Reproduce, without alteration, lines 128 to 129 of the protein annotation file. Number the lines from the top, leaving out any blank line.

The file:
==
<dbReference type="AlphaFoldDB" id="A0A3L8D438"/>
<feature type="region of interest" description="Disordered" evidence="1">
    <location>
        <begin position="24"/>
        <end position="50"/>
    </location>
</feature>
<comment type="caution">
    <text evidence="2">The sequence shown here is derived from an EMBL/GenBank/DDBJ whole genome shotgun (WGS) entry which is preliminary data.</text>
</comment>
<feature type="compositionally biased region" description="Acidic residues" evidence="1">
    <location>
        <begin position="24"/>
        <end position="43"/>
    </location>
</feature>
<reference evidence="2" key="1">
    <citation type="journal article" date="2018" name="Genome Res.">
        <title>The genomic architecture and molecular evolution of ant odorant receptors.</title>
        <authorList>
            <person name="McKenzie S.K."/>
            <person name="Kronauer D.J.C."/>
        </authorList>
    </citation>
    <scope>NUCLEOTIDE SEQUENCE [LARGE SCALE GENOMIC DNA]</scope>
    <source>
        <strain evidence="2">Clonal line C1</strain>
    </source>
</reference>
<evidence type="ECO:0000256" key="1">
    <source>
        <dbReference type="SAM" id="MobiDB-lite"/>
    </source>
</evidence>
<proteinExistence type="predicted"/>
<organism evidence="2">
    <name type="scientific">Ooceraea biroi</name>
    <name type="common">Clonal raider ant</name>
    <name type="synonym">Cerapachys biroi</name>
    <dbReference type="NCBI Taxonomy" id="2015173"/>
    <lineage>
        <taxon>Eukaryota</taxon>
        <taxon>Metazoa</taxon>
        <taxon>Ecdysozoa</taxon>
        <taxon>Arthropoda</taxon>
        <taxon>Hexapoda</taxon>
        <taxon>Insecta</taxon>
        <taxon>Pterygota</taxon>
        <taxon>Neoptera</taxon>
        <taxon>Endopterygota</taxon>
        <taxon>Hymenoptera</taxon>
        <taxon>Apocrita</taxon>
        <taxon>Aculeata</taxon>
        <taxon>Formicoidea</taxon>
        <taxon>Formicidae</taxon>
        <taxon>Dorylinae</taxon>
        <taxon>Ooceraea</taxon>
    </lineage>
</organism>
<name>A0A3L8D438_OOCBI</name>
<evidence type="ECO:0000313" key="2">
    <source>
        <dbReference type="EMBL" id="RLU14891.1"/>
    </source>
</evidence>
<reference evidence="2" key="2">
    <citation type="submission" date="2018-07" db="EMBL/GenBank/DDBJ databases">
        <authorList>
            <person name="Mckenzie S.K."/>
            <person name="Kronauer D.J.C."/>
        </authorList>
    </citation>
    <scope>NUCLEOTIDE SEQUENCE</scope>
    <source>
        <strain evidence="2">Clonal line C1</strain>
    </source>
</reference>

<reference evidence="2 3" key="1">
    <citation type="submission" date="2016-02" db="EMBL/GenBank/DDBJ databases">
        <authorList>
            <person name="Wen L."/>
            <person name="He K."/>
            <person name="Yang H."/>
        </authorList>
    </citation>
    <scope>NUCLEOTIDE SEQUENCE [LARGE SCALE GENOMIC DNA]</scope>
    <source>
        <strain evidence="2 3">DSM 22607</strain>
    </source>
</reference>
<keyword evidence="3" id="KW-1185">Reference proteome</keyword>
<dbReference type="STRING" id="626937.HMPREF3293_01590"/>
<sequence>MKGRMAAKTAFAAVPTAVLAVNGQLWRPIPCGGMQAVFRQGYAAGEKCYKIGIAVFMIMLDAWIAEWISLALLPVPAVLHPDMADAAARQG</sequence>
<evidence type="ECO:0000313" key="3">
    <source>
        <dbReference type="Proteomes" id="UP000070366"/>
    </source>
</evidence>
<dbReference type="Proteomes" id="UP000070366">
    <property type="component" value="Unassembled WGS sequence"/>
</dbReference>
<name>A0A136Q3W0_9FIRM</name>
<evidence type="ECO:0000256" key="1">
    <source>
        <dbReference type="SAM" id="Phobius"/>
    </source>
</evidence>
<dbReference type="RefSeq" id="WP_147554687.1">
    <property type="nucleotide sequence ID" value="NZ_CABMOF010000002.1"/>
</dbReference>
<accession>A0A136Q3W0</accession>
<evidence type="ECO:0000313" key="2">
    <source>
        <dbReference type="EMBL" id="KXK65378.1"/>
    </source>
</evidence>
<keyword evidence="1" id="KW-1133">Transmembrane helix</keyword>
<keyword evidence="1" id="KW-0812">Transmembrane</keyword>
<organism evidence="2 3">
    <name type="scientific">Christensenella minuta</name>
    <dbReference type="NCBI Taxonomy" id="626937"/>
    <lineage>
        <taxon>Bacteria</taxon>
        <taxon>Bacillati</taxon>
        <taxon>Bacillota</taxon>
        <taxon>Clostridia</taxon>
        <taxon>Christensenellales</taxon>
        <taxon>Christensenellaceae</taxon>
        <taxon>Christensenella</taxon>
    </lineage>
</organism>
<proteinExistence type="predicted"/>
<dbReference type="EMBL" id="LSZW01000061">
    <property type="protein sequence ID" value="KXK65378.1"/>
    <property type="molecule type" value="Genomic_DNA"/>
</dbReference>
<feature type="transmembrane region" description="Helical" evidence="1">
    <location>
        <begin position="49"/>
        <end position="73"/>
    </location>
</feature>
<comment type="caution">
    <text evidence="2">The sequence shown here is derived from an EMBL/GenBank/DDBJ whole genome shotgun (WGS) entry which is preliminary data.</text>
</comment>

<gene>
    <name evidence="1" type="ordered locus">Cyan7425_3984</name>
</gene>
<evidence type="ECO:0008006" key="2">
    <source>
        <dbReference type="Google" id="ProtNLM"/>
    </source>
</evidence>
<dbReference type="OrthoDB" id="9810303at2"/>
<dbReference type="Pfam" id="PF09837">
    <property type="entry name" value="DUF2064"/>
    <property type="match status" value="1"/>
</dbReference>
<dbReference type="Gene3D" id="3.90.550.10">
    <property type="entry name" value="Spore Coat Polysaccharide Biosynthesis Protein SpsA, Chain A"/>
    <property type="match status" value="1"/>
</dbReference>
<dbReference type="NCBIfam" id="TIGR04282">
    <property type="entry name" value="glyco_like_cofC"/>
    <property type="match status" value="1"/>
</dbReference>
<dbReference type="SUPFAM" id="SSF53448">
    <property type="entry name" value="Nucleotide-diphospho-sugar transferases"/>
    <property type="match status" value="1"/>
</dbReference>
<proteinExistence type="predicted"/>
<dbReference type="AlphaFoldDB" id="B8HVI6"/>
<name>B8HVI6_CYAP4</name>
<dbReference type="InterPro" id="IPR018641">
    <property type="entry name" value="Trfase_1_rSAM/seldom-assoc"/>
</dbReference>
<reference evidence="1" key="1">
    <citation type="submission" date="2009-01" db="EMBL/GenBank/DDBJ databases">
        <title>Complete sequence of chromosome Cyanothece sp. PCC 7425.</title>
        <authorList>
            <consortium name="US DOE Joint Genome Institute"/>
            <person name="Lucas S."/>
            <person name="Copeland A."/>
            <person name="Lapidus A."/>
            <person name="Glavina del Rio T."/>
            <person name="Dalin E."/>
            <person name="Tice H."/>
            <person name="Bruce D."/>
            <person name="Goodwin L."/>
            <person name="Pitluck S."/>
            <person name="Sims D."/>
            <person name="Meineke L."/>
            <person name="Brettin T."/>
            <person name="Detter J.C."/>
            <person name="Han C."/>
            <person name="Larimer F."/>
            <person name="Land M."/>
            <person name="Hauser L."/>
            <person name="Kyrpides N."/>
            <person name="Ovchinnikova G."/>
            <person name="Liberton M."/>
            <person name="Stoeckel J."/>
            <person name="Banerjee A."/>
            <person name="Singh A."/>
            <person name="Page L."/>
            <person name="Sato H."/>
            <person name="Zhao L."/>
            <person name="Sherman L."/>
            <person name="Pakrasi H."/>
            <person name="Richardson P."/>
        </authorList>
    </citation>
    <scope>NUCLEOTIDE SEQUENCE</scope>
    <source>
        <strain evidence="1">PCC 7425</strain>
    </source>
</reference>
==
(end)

        <taxon>Christensenellaceae</taxon>
        <taxon>Christensenella</taxon>